3. Extend your arms out directly from your shoulders, palms facing down, as in Warrior II. Keeping your spine upright, rest your right hand down your right leg (just not on your right knee). 

  4. Extend your torso over to the left and place your left hand six inches to a foot on the ground behind you on your left side, keeping your right leg and foot in the same position. Also, make sure to spread your left hand’s fingers wide and press into the whole hand to avoid straining your wrists.

  5. In order to protect your spine here, feel your belly pull toward your spine and power up through your legs (as described with Gate Pose, feel your outer thighs wrap outward while your inner thighs hug inward). 

  6. Swing your right arm to the left and then over your head, so that it’s reaching behind you and held over your face. Spin your right palm down. 

  7. To experience something even more spacious and expansive here, feel your hips shift forward and upward. If your low back pinches from doing so, then you’ve gone a bit too far, and it’s best to lower your hips just slightly. 

  8. As you breathe in, lengthen through the sides of your torso. As you breathe out, try to exhale any tension that you may notice. 

  9. Hold here for 5 to 10 breaths, continuing to engage through your belly and legs. 

  10. Come out of the pose, moving back into a kneeling position. Then practice it on the other side, practicing steps 1-7, starting with the left leg out to the side. 

Salamba Bhujangasana (Sphinx Pose)    Salamba Bhujangasana, sphinx pose, mild backbending pose, yoga basics, back pending prep pose

This pose is a mild prone (lying on belly) backbending pose, somewhat of a less extreme version of Dhanurasana (Bow Pose). It offers possibilities for releasing the neck, for instance, swinging the head side-to-side like a pendulum or just letting it hang (chin sinking to your chest).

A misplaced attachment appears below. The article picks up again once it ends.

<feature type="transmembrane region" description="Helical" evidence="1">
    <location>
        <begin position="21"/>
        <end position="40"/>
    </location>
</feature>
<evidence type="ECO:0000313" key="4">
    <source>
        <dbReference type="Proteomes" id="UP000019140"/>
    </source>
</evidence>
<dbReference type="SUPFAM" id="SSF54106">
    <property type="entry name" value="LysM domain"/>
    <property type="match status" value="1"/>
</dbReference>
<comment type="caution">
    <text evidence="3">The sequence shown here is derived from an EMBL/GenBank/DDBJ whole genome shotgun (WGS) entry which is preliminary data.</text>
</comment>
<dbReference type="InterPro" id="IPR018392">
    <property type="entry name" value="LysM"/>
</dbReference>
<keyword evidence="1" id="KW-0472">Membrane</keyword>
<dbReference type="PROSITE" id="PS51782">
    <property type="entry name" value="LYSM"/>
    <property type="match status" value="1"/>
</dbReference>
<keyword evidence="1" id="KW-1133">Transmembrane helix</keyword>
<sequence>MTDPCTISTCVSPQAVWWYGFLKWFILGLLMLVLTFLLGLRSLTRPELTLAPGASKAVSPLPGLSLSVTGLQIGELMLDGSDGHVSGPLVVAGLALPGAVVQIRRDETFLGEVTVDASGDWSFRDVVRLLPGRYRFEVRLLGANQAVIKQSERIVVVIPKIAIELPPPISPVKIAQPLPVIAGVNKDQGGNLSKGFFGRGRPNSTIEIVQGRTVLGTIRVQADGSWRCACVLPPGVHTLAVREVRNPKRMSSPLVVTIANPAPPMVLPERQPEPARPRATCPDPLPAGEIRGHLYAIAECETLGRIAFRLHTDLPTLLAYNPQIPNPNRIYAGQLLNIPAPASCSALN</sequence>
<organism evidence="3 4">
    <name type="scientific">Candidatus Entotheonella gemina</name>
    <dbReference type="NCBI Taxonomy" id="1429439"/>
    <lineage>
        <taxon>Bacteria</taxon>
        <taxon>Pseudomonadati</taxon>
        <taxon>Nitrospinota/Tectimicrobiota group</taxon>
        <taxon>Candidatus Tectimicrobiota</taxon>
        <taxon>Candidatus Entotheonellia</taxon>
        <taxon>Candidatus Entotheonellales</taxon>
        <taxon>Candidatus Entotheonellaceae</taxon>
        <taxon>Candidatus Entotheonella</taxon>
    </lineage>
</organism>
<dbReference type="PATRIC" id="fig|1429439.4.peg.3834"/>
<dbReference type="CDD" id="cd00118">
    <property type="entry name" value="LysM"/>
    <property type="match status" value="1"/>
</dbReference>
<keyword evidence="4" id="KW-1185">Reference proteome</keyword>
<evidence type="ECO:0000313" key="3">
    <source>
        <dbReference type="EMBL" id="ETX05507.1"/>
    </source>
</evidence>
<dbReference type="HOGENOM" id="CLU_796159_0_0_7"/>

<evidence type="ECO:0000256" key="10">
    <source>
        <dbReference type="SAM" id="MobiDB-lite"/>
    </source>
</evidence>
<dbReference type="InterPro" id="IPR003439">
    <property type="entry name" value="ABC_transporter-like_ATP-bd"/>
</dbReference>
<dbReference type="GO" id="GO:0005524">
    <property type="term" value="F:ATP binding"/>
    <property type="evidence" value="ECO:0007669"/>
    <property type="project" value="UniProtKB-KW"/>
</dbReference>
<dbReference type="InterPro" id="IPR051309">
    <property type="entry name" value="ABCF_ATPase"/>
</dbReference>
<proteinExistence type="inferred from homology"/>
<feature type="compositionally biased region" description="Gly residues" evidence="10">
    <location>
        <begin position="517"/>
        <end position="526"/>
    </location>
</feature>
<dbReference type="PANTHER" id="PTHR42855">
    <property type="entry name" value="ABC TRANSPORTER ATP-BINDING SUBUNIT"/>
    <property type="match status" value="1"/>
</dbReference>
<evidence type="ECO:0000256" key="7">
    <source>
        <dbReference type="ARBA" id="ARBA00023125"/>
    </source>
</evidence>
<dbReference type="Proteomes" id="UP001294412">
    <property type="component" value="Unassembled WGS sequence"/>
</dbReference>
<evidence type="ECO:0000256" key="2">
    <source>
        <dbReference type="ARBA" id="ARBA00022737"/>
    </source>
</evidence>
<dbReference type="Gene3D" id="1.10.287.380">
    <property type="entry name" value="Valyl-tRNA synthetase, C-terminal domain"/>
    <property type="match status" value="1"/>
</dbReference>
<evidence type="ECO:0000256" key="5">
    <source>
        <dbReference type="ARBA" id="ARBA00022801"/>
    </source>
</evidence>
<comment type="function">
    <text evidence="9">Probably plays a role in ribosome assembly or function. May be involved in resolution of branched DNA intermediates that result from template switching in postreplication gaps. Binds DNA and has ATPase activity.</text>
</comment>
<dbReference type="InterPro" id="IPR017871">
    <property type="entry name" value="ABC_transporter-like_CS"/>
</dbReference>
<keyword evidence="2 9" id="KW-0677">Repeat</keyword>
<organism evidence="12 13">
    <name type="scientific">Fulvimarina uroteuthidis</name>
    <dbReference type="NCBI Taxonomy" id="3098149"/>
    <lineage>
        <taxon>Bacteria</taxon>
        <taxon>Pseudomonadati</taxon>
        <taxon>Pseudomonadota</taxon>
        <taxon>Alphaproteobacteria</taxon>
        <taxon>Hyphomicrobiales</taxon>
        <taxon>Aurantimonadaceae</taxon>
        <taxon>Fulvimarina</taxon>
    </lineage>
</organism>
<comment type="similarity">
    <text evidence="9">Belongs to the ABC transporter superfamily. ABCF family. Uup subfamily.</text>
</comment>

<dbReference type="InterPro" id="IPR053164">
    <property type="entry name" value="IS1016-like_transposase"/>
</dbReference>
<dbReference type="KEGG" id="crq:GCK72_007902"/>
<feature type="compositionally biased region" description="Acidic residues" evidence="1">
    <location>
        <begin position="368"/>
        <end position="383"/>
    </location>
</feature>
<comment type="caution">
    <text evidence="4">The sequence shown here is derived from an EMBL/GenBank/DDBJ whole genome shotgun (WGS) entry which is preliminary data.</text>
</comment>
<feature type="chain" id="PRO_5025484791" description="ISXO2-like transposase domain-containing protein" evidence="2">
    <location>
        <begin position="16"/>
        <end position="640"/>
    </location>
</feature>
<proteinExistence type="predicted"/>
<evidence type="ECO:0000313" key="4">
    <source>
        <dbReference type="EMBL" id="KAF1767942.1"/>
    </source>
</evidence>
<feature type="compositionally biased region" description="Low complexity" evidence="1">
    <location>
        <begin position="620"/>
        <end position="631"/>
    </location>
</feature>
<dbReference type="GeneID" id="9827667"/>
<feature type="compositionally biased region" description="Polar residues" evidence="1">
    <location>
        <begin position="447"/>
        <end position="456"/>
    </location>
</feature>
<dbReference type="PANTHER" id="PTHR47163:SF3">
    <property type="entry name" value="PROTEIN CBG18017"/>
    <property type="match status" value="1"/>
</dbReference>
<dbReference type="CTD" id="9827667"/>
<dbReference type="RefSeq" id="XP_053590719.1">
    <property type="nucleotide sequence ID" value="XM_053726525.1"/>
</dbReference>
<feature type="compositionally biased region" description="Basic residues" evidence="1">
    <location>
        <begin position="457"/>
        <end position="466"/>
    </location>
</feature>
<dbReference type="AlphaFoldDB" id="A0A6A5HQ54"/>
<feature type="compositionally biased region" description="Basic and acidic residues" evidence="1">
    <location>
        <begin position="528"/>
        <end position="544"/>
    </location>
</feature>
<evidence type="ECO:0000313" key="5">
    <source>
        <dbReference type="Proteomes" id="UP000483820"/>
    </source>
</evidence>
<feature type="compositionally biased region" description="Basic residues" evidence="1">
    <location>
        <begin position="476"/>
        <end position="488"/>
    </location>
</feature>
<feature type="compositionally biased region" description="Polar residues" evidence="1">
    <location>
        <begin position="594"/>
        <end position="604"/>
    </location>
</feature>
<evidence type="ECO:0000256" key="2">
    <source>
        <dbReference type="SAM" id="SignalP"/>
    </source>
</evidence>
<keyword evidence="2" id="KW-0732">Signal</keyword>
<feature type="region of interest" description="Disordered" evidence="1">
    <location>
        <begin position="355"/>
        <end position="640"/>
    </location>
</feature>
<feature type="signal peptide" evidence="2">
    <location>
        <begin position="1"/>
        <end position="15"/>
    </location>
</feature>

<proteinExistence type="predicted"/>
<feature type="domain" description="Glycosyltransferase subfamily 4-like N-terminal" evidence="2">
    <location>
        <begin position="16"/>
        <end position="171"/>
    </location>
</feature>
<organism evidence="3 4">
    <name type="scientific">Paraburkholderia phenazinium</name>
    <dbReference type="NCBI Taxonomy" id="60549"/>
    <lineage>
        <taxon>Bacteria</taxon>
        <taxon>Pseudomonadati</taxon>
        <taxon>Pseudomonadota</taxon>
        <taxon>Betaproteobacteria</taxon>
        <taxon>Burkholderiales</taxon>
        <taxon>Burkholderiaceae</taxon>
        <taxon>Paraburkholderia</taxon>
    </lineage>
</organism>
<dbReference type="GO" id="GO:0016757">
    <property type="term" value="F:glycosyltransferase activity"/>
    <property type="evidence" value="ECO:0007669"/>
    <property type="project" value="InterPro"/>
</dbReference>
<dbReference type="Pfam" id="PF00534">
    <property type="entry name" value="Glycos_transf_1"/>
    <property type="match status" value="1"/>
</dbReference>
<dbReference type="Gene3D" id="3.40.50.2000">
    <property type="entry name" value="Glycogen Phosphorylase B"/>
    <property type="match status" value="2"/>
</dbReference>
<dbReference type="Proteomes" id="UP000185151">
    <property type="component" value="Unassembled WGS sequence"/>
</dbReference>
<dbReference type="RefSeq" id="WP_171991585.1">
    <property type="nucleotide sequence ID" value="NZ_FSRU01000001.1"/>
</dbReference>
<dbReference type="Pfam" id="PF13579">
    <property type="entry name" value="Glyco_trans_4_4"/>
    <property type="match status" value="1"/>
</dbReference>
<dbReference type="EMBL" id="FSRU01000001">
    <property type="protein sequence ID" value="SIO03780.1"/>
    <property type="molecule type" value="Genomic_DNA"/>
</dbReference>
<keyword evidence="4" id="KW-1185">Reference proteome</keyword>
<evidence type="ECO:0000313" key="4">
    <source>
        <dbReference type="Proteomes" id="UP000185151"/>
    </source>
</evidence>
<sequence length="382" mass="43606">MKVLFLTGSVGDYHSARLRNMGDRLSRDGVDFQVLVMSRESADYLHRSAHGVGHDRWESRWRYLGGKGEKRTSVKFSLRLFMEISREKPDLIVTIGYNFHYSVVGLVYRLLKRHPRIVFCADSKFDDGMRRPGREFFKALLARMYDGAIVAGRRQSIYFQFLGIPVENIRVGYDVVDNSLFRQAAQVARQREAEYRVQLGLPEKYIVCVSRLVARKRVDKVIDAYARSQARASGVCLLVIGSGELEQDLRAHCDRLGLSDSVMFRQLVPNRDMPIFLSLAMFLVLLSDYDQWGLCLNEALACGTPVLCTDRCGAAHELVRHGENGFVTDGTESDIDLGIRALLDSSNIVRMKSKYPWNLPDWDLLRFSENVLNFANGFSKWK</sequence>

1. Lie on your belly. Check-in with your breath, making sure that it’s fluid and full. It may feel constrained because you’re on your belly. If that’s the case, see if you can breathe into your backside.

  2. Slide your elbows forward, and then squeeze them inward, until they’re under your shoulders and your forearms are parallel. 

  3. Scoop your belly in toward your spine. That action will help protect it.

  4. Ground the tops of your feet. Then feel your inner thighs roll upward while your outer thighs spiral outward. This will help stabilize the pose. 

  5. Fix your gaze, your Drishti, steadily forward. Try to soften in between your eyebrows, even with this fixed steadiness. 

  6. Take care not to throw your head back. This can compress the base of your skull and top of your cervical spine. Lengthen the back of your neck.

  7. Check-in with your breathing, making sure that it's smooth and rhythmic. If it’s choppy and labored, that very well may be your body telling you to come out of the pose and rest. 

  8. If you’re fine here, breathe steadily in the pose for 5 to 10 breaths. 

  9. Then come out, into a resting pose or another pose as may be fitting in your asana sequence.

Study with master teacher, Julie Gudmestad and YogaUOnline - Anatomy-Based Yoga Teaching Methodology: Principles of Safe Forward Bending.
Julie Gudmestad, Yoga teacher, Yoga therapist, Safe forward Bending, Yoga and Anatomy, Yoga and Anatomy-based alignment

 

Kathryn BolandKathryn Boland is an RCYT and R-DMT (Registered Dance/Movement Therapist). She is originally from Rhode Island, attended The George Washington University (Washington, DC) for an undergraduate degree in Dance (where she first encountered yoga), and Lesley University for an MA in Clinical Mental Health Counseling, Expressive Therapies: Dance/Movement Therapy. She has taught yoga to diverse populations in varied locations. As a dancer, she has always loved to keep moving and flowing in practicing more active Vinyasa-style forms. Her interests have recently evolved to include Yin and therapeutic yoga, and aligning those forms with Laban Movement Analysis to serve the needs of various groups (such as Alzheimer’s Disease patients, children diagnosed with ADHD, PTSD-afflicted veterans - all of which are demographically expanding). She believes in finding the opportunity within every adversity, and doing all that she can to help others live with a bit more breath and flow!

   

Editor's Picks